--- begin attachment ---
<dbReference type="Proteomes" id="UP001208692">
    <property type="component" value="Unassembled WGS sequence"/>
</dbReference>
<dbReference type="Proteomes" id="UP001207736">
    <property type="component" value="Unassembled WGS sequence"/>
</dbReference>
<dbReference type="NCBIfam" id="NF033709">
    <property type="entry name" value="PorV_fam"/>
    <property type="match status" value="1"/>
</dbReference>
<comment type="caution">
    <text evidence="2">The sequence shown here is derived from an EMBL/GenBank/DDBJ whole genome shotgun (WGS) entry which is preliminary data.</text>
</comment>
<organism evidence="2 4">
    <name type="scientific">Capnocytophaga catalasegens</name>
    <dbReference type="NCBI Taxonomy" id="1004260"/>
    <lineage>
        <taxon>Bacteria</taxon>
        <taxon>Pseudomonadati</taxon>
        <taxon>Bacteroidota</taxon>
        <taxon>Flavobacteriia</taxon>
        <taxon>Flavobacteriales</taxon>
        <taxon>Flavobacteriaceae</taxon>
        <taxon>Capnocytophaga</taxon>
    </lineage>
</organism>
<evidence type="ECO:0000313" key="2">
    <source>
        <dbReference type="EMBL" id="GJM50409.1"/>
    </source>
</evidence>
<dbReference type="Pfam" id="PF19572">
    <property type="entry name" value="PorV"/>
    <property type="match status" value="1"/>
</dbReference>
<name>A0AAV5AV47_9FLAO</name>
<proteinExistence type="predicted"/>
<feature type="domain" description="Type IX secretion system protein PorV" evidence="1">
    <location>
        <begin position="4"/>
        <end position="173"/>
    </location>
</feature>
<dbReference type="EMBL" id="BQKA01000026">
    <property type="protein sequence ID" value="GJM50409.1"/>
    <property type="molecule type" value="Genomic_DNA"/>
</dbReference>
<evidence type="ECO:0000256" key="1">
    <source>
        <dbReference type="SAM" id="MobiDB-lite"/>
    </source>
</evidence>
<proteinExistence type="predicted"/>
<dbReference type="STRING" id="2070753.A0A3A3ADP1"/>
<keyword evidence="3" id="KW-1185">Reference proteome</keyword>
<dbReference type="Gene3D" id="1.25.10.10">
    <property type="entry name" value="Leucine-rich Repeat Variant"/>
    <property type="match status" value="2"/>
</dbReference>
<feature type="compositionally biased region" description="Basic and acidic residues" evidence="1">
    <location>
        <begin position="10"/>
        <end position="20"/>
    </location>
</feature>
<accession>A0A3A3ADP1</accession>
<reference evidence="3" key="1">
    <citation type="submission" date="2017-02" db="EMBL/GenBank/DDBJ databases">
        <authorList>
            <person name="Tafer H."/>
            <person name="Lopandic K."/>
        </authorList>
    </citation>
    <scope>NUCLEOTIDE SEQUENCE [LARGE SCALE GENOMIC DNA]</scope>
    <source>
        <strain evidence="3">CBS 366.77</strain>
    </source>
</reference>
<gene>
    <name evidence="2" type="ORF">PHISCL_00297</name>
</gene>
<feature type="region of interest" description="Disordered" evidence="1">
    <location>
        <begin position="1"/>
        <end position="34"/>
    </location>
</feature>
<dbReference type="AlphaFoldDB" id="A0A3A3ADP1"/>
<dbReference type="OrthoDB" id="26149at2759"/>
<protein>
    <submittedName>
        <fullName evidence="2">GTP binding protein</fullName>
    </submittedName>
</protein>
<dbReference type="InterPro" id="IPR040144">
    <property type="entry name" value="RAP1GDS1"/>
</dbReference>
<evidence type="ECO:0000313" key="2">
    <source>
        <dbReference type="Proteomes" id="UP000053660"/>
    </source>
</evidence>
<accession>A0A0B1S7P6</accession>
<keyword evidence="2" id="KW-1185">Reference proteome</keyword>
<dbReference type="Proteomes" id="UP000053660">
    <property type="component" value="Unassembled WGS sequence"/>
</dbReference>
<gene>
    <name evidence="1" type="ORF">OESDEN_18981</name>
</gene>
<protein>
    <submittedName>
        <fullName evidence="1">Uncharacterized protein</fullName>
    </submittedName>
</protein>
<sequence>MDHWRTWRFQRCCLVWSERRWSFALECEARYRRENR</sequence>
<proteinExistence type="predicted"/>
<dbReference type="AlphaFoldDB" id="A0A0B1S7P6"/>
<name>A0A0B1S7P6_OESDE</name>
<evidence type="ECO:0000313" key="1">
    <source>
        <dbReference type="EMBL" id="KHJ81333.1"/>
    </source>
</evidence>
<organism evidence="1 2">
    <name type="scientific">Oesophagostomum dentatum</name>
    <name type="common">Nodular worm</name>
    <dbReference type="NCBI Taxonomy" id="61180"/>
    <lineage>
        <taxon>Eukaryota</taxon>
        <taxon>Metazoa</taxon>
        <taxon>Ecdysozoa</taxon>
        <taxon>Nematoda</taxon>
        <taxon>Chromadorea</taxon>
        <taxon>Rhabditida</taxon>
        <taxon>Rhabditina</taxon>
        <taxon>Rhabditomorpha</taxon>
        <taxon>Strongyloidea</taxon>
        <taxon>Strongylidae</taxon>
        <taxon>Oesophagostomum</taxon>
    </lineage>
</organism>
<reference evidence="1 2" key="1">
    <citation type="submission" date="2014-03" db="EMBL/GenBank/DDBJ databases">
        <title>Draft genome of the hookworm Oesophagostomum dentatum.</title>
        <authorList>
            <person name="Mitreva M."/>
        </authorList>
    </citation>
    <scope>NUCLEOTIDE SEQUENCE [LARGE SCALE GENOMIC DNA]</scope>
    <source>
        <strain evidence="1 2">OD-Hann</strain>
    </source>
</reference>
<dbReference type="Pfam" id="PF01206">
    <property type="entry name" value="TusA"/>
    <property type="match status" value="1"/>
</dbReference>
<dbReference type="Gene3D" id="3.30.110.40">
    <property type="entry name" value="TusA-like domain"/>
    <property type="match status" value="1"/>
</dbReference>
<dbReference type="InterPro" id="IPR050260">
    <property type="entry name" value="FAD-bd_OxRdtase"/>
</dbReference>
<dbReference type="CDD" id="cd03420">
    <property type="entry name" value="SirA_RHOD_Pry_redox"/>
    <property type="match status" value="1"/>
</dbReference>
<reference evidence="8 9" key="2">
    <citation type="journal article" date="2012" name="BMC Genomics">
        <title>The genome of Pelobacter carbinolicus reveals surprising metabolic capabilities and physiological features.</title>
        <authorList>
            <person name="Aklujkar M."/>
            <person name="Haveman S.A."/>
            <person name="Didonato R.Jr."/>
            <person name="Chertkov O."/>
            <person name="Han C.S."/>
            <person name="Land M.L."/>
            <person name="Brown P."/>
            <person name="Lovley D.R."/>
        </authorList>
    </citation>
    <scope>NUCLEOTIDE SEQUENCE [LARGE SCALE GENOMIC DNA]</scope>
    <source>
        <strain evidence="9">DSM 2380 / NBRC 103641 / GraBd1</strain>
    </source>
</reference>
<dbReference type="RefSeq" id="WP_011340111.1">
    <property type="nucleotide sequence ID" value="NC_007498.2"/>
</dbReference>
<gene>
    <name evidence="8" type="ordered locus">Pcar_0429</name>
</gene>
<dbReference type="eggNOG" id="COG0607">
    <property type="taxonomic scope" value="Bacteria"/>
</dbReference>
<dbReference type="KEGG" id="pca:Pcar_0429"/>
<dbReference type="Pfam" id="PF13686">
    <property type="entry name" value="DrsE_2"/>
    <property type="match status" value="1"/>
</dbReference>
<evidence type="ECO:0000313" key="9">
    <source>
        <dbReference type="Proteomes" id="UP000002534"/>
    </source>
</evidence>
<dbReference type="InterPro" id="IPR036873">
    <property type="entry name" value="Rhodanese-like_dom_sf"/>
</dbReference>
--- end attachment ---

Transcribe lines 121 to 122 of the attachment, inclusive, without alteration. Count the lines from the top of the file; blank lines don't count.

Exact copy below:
    <source>
        <dbReference type="EMBL" id="KHJ81333.1"/>